Availability: In Stock
|Made With||Dry Chingri Fish (Small Prawns)|
|Country Of Origin||West Bengal (Bokkhali), INDIA|
|Total Weight||200 Grams|
|Maximum Shelf Life||12 Months|
|Type||Natural and Organic|
|No of Pieces||Lots of Pieces|
Harpadon nehereus, called the Bombay duck, bummalo, bombil, bombili, boomla, lote, loitta or লইট্যা or লোটে is a species of lizardfish. Adults may reach a maximum length of 40 cm (16 in), but the usual size is around 25 cm (10 in).
In the early days Bombay Duck caught in Bombay used to be discarded. However, this fish was considered a delicacy in Bengal. When the railways began their journey in India, this fish was transported from Bombay to Calcutta. Since they used to get transported in a mail train, the fish got its name Bombay Mail fish (shortened to Bombail or Bombil) or Bombay Daak (Daak is mail in Bengali). Some claim that this name was given by a British official (perhaps Robert Clive, mentioned later) who hated the overpowering smell of the fish in the train. According to local Bangladeshi stories, the term Bombay duck was first coined by Robert Clive, after he tasted a piece during his conquest of Bengal. He is said to have associated the pungent smell with that of the newspapers and mail which would come into the cantonments from Bombay. The term was later popularised among the British public by its appearance in Indian restaurants in the UK.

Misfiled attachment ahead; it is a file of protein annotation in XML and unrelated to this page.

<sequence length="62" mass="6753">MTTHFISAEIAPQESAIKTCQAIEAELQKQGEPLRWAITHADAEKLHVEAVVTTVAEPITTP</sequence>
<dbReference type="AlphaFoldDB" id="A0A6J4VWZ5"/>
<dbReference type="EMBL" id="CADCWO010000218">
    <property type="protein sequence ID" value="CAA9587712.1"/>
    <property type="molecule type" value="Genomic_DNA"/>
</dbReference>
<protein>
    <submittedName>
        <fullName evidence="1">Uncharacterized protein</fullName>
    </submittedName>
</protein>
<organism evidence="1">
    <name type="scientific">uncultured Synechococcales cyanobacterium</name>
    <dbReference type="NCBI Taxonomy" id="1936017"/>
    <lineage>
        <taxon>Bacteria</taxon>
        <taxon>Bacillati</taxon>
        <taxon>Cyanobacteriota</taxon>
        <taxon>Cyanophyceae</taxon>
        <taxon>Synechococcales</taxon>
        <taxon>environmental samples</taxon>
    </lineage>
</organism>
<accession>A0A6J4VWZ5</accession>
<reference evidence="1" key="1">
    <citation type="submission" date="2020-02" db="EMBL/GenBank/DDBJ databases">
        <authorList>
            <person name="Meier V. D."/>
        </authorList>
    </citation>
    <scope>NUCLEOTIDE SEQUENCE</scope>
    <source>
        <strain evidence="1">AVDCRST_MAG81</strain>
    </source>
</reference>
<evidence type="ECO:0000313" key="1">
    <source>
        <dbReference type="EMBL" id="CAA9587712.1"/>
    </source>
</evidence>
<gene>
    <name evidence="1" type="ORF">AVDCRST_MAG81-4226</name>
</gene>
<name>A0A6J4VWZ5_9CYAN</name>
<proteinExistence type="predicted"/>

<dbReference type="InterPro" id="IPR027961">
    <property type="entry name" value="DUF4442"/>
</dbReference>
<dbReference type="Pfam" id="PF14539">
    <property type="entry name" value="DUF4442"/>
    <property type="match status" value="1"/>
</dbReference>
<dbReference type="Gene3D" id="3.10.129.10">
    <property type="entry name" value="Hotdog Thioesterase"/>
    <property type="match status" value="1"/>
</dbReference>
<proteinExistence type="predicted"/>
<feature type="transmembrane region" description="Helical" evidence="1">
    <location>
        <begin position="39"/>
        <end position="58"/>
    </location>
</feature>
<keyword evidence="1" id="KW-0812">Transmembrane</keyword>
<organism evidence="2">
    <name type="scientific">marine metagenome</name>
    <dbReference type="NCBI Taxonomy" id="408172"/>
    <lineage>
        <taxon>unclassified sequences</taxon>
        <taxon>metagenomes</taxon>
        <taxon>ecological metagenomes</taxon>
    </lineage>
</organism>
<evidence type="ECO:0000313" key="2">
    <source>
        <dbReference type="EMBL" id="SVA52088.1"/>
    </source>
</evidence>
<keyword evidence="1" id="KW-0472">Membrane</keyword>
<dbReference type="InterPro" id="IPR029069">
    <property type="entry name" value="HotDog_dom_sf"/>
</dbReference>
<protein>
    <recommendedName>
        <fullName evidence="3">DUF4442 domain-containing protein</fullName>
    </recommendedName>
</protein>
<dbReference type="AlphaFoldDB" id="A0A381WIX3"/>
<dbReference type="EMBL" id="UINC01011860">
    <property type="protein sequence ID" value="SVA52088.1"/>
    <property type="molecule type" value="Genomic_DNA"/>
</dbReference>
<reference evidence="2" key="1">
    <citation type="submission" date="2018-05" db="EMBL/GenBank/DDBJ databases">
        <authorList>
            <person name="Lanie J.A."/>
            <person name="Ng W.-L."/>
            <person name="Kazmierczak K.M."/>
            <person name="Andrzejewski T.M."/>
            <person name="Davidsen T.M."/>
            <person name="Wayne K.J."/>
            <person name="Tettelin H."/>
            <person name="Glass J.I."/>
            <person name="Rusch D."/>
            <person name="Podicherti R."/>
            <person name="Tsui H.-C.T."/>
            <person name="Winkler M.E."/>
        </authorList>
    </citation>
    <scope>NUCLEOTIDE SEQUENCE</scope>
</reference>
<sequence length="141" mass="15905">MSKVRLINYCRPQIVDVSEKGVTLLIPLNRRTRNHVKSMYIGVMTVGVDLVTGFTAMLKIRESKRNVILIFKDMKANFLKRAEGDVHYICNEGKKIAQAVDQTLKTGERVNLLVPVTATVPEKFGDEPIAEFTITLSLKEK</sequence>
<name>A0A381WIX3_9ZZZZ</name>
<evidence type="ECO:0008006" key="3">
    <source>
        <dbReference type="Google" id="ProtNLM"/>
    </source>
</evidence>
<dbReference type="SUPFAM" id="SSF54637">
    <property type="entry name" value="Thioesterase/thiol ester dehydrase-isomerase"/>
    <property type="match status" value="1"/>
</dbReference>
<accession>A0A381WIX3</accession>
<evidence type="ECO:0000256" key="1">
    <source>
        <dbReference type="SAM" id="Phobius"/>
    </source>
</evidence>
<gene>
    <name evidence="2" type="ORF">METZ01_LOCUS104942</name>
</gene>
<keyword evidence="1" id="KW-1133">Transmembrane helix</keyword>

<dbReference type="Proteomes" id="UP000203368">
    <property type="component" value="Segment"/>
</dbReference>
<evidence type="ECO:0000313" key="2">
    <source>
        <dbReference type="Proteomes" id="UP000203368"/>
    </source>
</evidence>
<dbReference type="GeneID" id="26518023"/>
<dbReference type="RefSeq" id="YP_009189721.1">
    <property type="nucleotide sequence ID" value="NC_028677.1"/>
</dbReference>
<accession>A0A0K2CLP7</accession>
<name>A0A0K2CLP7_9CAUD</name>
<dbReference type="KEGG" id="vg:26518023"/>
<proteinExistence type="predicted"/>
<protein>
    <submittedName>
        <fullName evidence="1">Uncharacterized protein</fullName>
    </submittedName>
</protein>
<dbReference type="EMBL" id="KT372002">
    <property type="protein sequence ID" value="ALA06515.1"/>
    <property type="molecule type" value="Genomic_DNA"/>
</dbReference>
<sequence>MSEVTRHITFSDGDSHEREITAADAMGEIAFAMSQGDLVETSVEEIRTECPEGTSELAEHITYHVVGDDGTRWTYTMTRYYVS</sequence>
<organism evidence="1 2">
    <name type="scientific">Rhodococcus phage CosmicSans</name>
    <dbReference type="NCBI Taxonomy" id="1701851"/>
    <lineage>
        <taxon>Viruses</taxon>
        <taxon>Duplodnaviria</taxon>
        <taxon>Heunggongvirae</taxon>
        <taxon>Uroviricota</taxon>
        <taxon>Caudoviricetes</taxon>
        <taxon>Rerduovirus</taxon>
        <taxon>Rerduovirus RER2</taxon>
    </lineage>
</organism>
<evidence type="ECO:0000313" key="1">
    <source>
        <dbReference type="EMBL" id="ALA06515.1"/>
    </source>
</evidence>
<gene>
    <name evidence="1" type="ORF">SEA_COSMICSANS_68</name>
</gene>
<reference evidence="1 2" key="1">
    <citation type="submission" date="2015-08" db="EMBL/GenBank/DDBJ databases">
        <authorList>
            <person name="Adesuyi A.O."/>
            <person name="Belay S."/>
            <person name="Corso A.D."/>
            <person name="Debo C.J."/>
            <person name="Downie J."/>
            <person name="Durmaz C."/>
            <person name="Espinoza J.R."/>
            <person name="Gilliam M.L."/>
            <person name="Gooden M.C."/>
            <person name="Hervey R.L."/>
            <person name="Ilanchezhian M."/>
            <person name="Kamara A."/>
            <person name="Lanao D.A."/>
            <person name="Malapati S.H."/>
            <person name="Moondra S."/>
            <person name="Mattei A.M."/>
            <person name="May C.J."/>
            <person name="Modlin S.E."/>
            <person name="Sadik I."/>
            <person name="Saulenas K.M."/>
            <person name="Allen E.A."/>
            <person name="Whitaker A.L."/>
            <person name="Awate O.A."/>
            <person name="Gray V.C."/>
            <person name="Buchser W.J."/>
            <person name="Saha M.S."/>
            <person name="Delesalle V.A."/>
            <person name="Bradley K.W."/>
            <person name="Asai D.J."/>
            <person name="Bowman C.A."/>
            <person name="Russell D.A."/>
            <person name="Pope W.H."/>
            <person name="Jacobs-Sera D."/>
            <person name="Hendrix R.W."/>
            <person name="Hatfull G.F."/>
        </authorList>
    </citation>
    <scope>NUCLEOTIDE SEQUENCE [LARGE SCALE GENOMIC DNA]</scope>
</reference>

In his 1829 book of poems and "Indian reminiscences", Sir Toby Rendrag (pseudonym) notes the "use of a fish nick-named 'Bombay Duck'" and the phrase is used in texts as early as 1815.